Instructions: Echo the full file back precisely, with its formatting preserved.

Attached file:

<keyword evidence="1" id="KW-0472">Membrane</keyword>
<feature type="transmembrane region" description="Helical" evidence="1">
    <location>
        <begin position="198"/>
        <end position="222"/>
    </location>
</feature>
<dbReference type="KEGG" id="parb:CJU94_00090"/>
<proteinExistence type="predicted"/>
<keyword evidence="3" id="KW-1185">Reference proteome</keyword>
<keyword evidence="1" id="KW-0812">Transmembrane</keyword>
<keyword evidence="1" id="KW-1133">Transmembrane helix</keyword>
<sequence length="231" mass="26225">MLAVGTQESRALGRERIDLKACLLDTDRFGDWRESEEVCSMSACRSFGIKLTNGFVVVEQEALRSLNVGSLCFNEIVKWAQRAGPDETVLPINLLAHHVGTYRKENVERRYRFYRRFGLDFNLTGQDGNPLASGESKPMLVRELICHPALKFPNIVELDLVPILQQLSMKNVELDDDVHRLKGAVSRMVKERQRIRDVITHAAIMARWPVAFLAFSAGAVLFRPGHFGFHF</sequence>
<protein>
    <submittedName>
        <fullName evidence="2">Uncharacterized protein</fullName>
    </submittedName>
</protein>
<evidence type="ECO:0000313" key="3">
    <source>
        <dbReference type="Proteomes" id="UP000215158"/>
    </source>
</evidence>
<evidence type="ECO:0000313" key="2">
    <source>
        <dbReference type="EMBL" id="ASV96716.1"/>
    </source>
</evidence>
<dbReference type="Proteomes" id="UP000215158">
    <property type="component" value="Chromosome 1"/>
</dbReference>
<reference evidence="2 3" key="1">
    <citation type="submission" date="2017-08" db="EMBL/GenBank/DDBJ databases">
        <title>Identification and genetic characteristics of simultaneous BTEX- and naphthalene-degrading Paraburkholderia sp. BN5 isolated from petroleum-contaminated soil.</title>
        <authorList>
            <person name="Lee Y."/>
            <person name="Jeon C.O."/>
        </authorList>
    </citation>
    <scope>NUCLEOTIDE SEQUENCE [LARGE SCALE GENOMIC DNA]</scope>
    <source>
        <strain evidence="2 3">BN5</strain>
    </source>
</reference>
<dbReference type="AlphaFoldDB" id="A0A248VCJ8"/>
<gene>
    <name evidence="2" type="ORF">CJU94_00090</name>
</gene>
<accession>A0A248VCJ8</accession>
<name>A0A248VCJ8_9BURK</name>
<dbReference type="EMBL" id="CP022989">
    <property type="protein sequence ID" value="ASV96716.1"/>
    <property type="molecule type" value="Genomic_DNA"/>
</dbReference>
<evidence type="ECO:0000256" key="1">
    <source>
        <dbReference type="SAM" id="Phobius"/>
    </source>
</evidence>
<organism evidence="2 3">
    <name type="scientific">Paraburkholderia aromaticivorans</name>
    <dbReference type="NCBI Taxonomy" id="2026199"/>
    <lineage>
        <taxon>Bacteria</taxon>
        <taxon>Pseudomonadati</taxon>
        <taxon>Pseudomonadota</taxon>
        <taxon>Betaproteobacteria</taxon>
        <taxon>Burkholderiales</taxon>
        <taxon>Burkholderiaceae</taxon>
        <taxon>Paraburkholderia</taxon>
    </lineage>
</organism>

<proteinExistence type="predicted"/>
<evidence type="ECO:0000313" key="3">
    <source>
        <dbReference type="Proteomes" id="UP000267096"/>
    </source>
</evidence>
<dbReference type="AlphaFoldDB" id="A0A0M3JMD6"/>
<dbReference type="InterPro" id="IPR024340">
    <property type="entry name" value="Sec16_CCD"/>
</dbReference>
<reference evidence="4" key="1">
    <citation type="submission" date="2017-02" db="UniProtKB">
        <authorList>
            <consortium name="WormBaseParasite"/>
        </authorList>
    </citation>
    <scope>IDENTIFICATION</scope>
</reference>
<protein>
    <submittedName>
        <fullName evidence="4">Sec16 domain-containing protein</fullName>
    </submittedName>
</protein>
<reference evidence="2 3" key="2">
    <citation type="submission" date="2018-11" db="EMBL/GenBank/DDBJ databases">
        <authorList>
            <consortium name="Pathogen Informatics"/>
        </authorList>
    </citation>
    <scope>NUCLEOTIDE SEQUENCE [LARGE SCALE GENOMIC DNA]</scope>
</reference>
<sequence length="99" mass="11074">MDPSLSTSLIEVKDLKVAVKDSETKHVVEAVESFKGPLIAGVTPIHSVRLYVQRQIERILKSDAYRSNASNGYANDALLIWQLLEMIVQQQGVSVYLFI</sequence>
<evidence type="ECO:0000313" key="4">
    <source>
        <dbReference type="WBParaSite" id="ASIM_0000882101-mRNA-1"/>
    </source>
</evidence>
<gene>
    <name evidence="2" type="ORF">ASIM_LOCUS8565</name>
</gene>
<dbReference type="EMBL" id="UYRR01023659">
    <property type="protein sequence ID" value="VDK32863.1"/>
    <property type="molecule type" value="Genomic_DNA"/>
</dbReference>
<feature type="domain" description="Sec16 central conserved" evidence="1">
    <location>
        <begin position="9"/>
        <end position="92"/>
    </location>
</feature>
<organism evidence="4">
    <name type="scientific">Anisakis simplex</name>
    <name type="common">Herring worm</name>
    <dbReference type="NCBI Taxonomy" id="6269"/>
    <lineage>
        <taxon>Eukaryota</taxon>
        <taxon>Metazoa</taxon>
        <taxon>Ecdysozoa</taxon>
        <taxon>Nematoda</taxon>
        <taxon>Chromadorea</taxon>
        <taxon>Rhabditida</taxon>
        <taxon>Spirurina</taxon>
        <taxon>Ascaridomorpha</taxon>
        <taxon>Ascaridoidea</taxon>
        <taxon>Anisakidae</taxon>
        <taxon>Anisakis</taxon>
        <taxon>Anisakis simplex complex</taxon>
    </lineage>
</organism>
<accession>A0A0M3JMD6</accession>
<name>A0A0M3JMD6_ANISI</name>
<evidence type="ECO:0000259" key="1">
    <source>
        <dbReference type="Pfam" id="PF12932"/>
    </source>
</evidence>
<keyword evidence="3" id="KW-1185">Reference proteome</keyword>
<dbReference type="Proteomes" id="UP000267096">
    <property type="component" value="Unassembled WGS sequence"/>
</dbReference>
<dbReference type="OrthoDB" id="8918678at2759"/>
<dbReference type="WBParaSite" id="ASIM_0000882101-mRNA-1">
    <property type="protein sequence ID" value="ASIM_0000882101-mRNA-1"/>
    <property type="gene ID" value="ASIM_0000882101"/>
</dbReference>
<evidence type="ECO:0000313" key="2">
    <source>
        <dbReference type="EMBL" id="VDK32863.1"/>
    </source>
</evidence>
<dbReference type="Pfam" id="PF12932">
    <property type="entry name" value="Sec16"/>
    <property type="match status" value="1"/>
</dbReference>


<keyword evidence="1" id="KW-0472">Membrane</keyword>
<feature type="transmembrane region" description="Helical" evidence="1">
    <location>
        <begin position="198"/>
        <end position="222"/>
    </location>
</feature>
<dbReference type="KEGG" id="parb:CJU94_00090"/>
<proteinExistence type="predicted"/>
<keyword evidence="3" id="KW-1185">Reference proteome</keyword>
<keyword evidence="1" id="KW-0812">Transmembrane</keyword>
<keyword evidence="1" id="KW-1133">Transmembrane helix</keyword>
<sequence length="231" mass="26225">MLAVGTQESRALGRERIDLKACLLDTDRFGDWRESEEVCSMSACRSFGIKLTNGFVVVEQEALRSLNVGSLCFNEIVKWAQRAGPDETVLPINLLAHHVGTYRKENVERRYRFYRRFGLDFNLTGQDGNPLASGESKPMLVRELICHPALKFPNIVELDLVPILQQLSMKNVELDDDVHRLKGAVSRMVKERQRIRDVITHAAIMARWPVAFLAFSAGAVLFRPGHFGFHF</sequence>
<protein>
    <submittedName>
        <fullName evidence="2">Uncharacterized protein</fullName>
    </submittedName>
</protein>
<evidence type="ECO:0000313" key="3">
    <source>
        <dbReference type="Proteomes" id="UP000215158"/>
    </source>
</evidence>
<evidence type="ECO:0000313" key="2">
    <source>
        <dbReference type="EMBL" id="ASV96716.1"/>
    </source>
</evidence>
<dbReference type="Proteomes" id="UP000215158">
    <property type="component" value="Chromosome 1"/>
</dbReference>
<reference evidence="2 3" key="1">
    <citation type="submission" date="2017-08" db="EMBL/GenBank/DDBJ databases">
        <title>Identification and genetic characteristics of simultaneous BTEX- and naphthalene-degrading Paraburkholderia sp. BN5 isolated from petroleum-contaminated soil.</title>
        <authorList>
            <person name="Lee Y."/>
            <person name="Jeon C.O."/>
        </authorList>
    </citation>
    <scope>NUCLEOTIDE SEQUENCE [LARGE SCALE GENOMIC DNA]</scope>
    <source>
        <strain evidence="2 3">BN5</strain>
    </source>
</reference>
<dbReference type="AlphaFoldDB" id="A0A248VCJ8"/>
<gene>
    <name evidence="2" type="ORF">CJU94_00090</name>
</gene>
<accession>A0A248VCJ8</accession>
<name>A0A248VCJ8_9BURK</name>
<dbReference type="EMBL" id="CP022989">
    <property type="protein sequence ID" value="ASV96716.1"/>
    <property type="molecule type" value="Genomic_DNA"/>
</dbReference>
<evidence type="ECO:0000256" key="1">
    <source>
        <dbReference type="SAM" id="Phobius"/>
    </source>
</evidence>
<organism evidence="2 3">
    <name type="scientific">Paraburkholderia aromaticivorans</name>
    <dbReference type="NCBI Taxonomy" id="2026199"/>
    <lineage>
        <taxon>Bacteria</taxon>
        <taxon>Pseudomonadati</taxon>
        <taxon>Pseudomonadota</taxon>
        <taxon>Betaproteobacteria</taxon>
        <taxon>Burkholderiales</taxon>
        <taxon>Burkholderiaceae</taxon>
        <taxon>Paraburkholderia</taxon>
    </lineage>
</organism>

<proteinExistence type="predicted"/>
<evidence type="ECO:0000313" key="3">
    <source>
        <dbReference type="Proteomes" id="UP000267096"/>
    </source>
</evidence>
<dbReference type="AlphaFoldDB" id="A0A0M3JMD6"/>
<dbReference type="InterPro" id="IPR024340">
    <property type="entry name" value="Sec16_CCD"/>
</dbReference>
<reference evidence="4" key="1">
    <citation type="submission" date="2017-02" db="UniProtKB">
        <authorList>
            <consortium name="WormBaseParasite"/>
        </authorList>
    </citation>
    <scope>IDENTIFICATION</scope>
</reference>
<protein>
    <submittedName>
        <fullName evidence="4">Sec16 domain-containing protein</fullName>
    </submittedName>
</protein>
<reference evidence="2 3" key="2">
    <citation type="submission" date="2018-11" db="EMBL/GenBank/DDBJ databases">
        <authorList>
            <consortium name="Pathogen Informatics"/>
        </authorList>
    </citation>
    <scope>NUCLEOTIDE SEQUENCE [LARGE SCALE GENOMIC DNA]</scope>
</reference>
<sequence length="99" mass="11074">MDPSLSTSLIEVKDLKVAVKDSETKHVVEAVESFKGPLIAGVTPIHSVRLYVQRQIERILKSDAYRSNASNGYANDALLIWQLLEMIVQQQGVSVYLFI</sequence>
<evidence type="ECO:0000313" key="4">
    <source>
        <dbReference type="WBParaSite" id="ASIM_0000882101-mRNA-1"/>
    </source>
</evidence>
<gene>
    <name evidence="2" type="ORF">ASIM_LOCUS8565</name>
</gene>
<dbReference type="EMBL" id="UYRR01023659">
    <property type="protein sequence ID" value="VDK32863.1"/>
    <property type="molecule type" value="Genomic_DNA"/>
</dbReference>
<feature type="domain" description="Sec16 central conserved" evidence="1">
    <location>
        <begin position="9"/>
        <end position="92"/>
    </location>
</feature>
<organism evidence="4">
    <name type="scientific">Anisakis simplex</name>
    <name type="common">Herring worm</name>
    <dbReference type="NCBI Taxonomy" id="6269"/>
    <lineage>
        <taxon>Eukaryota</taxon>
        <taxon>Metazoa</taxon>
        <taxon>Ecdysozoa</taxon>
        <taxon>Nematoda</taxon>
        <taxon>Chromadorea</taxon>
        <taxon>Rhabditida</taxon>
        <taxon>Spirurina</taxon>
        <taxon>Ascaridomorpha</taxon>
        <taxon>Ascaridoidea</taxon>
        <taxon>Anisakidae</taxon>
        <taxon>Anisakis</taxon>
        <taxon>Anisakis simplex complex</taxon>
    </lineage>
</organism>
<accession>A0A0M3JMD6</accession>
<name>A0A0M3JMD6_ANISI</name>
<evidence type="ECO:0000259" key="1">
    <source>
        <dbReference type="Pfam" id="PF12932"/>
    </source>
</evidence>
<keyword evidence="3" id="KW-1185">Reference proteome</keyword>
<dbReference type="Proteomes" id="UP000267096">
    <property type="component" value="Unassembled WGS sequence"/>
</dbReference>
<dbReference type="OrthoDB" id="8918678at2759"/>
<dbReference type="WBParaSite" id="ASIM_0000882101-mRNA-1">
    <property type="protein sequence ID" value="ASIM_0000882101-mRNA-1"/>
    <property type="gene ID" value="ASIM_0000882101"/>
</dbReference>
<evidence type="ECO:0000313" key="2">
    <source>
        <dbReference type="EMBL" id="VDK32863.1"/>
    </source>
</evidence>
<dbReference type="Pfam" id="PF12932">
    <property type="entry name" value="Sec16"/>
    <property type="match status" value="1"/>
</dbReference>